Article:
The Brompton cohort included 1895 full-term births in Farnborough Hospital, Kent, between April 1975 and May 1977, followed to May 1985.17 We used data collected at 10 years or at 9 years when the follow-up ended. Pulse rate was measured twice by nurses with the child seated after 5 min rest. Height (cm) and weight (kg) were measured. We included 774 children aged 9–10 years in 1984–1985.
The Two-Towns Study included a sample of 9–11-year children in two English towns, Carlisle and Guildford.18 Three pulse rate measurements were taken by nurses with the Dinamap1846 BP recorder with the child seated after 5 min rest. Height (mm) and weight (0.1 kg) were measured. We included 1293 children aged 9–11 years in 1991.
The Ten-Towns Study included ten towns in England and Wales, five each with the highest and lowest rates of adult heart disease.19 ,22 In 1994, a survey was carried out in 9–11-year children. Two pulse rate measurements were made by nurses with the Dinamap1846 BP recorder with the child seated after 5 min rest. Height (mm) and weight (0.1 kg) were measured. We included 3363 children aged 9–11 years in 1994.
HSE is an annual health survey and has included a sample of children since 1995. We considered children aged 9–11 years in 1995–1998 and 2002 surveys (with boost child samples) and 2006–2008 surveys.21Three pulse rate measurements were taken by nurses with the Dinamap 8100 device between 1995 and 2002 with the child seated after 5 min rest,20 and with the Omron 907 BP recorder from 2003. Height (mm) and weight (0.1 kg) were measured. We included 5249 children aged 9–11 years between 1995 and 2008.
BMI (weight (kg)/height (m)2) was calculated for all children. Overweight and obesity were defined using age-specific and gender-specific International Obesity Taskforce (IOTF) standards.23
Measurements were not taken at the same age for all individuals (table 1). It is known that pulse rate decreases with age,6 whereas adiposity increases with age. We centred measures of pulse rate, height and BMI to 10.3 years (mean age of all participants) using predictions from regression models assuming a linear age trend in all studies.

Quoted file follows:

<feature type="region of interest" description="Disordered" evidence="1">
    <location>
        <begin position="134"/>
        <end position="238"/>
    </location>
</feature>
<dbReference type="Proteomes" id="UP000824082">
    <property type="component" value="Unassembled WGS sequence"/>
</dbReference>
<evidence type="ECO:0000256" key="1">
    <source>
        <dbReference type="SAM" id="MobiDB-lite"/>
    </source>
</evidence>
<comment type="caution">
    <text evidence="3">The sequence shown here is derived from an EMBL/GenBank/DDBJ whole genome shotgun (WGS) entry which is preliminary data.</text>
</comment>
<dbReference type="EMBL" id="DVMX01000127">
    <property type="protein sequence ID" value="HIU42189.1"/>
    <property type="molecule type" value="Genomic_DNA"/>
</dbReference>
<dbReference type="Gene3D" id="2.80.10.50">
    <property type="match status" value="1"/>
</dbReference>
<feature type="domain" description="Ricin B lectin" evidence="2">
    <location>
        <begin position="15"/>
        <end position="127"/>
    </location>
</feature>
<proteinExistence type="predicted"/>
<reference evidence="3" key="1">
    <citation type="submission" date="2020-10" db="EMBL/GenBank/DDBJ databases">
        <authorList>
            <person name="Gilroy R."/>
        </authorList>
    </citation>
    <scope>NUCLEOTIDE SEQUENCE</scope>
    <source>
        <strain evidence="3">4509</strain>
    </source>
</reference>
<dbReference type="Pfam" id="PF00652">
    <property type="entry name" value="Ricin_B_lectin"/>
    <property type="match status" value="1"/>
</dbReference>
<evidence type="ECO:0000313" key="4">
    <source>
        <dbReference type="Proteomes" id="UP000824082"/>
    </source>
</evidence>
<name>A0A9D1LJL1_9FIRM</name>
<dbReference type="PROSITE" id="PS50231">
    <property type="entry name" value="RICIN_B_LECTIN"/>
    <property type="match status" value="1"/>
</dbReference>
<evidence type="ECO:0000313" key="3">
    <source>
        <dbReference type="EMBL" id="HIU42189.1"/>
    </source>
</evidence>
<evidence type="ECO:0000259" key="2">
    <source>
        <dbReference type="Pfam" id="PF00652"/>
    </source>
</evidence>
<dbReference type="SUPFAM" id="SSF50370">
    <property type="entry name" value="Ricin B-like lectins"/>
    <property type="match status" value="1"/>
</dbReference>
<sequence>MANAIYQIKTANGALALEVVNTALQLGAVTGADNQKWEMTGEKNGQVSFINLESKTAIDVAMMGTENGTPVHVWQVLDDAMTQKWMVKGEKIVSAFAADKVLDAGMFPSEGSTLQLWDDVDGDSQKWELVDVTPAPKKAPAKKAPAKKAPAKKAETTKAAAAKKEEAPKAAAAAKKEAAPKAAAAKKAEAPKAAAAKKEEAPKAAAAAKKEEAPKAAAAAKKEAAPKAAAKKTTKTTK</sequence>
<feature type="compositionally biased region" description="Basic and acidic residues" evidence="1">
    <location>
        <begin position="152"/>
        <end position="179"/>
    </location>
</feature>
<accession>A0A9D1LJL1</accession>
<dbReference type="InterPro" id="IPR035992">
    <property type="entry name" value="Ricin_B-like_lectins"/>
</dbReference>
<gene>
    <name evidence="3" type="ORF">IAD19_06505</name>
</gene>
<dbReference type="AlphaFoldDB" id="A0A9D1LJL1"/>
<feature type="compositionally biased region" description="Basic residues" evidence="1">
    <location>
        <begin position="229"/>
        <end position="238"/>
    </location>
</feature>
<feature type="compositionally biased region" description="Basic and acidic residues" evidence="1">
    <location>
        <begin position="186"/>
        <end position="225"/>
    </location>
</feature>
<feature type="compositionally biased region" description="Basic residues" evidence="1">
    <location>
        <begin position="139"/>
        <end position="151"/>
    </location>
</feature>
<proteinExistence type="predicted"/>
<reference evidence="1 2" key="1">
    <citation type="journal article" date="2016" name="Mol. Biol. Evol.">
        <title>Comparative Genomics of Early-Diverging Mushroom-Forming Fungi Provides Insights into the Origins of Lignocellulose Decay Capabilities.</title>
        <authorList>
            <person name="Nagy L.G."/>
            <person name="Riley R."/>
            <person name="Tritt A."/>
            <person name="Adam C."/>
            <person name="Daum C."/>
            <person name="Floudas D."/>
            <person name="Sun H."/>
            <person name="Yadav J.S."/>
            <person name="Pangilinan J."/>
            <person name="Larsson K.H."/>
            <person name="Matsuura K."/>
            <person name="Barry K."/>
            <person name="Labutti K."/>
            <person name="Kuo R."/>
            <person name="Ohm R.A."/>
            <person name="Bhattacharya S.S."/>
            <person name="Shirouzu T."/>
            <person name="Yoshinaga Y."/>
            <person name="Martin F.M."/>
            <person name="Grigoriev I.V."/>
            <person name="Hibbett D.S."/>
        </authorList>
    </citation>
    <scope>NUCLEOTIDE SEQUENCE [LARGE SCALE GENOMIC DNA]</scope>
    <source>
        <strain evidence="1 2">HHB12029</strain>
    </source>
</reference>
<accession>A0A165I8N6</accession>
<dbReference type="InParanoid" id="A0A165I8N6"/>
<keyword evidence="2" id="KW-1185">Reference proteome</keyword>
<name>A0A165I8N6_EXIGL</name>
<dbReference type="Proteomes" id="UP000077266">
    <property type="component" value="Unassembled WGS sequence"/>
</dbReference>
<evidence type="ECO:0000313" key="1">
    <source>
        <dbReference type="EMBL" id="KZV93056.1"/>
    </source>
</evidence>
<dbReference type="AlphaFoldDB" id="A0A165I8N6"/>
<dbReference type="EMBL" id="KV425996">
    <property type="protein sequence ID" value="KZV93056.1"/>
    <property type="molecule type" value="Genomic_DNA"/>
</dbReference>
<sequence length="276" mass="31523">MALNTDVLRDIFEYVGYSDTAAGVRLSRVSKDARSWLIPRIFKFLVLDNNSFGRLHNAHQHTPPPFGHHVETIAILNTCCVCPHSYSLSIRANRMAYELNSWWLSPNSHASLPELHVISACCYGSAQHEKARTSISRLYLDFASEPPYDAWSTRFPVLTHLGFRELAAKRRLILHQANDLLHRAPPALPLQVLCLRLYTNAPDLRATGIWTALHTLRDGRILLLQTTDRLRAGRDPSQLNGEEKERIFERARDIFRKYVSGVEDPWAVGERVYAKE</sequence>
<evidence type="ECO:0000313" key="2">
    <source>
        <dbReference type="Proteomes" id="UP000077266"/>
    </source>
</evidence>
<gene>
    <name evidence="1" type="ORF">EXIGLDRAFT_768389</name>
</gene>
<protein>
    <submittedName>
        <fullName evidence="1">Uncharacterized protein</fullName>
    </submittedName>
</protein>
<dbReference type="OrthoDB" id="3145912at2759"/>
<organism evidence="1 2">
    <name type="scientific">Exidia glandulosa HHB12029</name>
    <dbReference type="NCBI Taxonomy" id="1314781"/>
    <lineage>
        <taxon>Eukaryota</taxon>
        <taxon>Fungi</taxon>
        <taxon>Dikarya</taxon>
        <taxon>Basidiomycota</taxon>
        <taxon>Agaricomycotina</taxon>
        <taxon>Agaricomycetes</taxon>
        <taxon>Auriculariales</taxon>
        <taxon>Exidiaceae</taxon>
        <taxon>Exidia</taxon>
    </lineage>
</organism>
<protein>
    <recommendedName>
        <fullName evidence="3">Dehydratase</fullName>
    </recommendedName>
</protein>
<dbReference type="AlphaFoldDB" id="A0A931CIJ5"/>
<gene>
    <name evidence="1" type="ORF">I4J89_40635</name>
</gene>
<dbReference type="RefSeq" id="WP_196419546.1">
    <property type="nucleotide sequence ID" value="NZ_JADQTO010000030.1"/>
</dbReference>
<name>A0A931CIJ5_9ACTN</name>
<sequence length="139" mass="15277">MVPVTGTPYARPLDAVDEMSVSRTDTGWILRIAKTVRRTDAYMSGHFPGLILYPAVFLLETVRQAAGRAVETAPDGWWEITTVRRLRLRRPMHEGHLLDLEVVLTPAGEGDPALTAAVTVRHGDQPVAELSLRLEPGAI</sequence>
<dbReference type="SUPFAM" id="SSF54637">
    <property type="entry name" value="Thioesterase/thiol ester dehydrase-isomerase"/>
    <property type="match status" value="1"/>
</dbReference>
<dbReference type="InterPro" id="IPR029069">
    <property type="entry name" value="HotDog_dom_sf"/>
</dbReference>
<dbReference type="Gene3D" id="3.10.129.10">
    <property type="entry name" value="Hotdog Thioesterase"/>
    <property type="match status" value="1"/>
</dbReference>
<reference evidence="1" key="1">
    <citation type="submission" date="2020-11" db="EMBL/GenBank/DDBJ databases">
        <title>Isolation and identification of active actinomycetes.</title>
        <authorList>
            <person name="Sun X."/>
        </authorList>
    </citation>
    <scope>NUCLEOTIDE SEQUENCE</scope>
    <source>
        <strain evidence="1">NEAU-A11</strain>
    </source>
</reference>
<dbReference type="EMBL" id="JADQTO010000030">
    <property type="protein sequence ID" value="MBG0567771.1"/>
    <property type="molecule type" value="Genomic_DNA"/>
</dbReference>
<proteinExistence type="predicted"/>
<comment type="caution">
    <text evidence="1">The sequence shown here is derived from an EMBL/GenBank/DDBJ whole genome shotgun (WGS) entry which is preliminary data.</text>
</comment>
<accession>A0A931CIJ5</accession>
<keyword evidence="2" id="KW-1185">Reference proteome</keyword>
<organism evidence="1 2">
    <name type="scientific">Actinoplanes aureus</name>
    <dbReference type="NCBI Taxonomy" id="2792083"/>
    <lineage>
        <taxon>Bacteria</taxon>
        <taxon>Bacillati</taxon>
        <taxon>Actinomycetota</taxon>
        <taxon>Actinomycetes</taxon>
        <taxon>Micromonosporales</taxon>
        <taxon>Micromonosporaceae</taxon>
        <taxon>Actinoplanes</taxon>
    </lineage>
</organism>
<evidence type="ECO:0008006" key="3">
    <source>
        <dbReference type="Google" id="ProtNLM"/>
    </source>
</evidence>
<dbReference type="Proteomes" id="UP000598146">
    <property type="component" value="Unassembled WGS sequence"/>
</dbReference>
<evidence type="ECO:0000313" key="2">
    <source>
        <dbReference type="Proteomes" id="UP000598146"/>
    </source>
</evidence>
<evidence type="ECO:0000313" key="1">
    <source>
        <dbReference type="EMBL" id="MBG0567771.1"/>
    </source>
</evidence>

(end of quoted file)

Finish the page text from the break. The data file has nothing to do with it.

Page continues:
All studies (except the 1970 cohort) had ≥2 readings at one occasion. Pulse rate tends to increase across readings which are made close together.24 We used the first reading as the resting pulse rate for these studies. For the 1970 cohort, we used the one reading at the end of the examination, which was lower than the reading at the start (mean 79.5 vs 79.9 bpm for boys; 82.0 vs 82.8 bpm for girls).
To assess whether resting pulse rate changed over time, we applied linear regression models with exact year of study as a covariate. The models were then adjusted for BMI and height to assess whether the pulse rate trends were explained by changes in BMI and height over time. The percentage of trends explained by changes in BMI and its 95% CI were estimated using bootstrap sampling. The interaction between study year and BMI was tested to establish whether the pulse rate trends differed across BMI levels.
Figure 1A indicates a nonlinear time trend for pulse rate in boys. We first applied fractional polynomial models to identify the shape of the trend. The best fitting model based on deviance (for models of the same degree), Bayesian Information Criterion and Akaike Information Criterion (models of a different degree) had only a cubic term (a+b×year3), suggesting two distinct trends. We applied a linear spline model with one knot in 1994 (determined using the likelihood profile25) to assess the trends in pulse rate during 1980–1994 and 1994–2008. As shown in figure 1B, there was no significant nonlinear trend for girls.
We performed sensitivity analysis by restricting to (1) nationally representative studies (1970 cohort and HSE); (2) studies using automated devices (Two-Towns, Ten-Towns studies and HSE) and (3) girls aged 9–10 years to limit effects of earlier pubertal development in recent studies.
Our analyses were based on 22 843 children of white European origin in the UK, from five studies at seven time points (94% of all aged 9–11 years). Overall, mean pulse rate was higher in girls (82.2 bpm) than in boys (78.7 bpm) (p<0.001 for gender difference) (table 1).
Trends in pulse rate
Table 1 shows a slight increase in mean pulse rates (1980–2008) in both sexes, which was confirmed by regression analyses (table 2). The estimated annual increases in mean resting pulse rates were 0.07 bpm (95% CI 0.04 to 0.09) among boys and 0.04 bpm (0.01 to 0.06) among girls (p<0.05 for gender interaction).
Impact of changes in BMI and height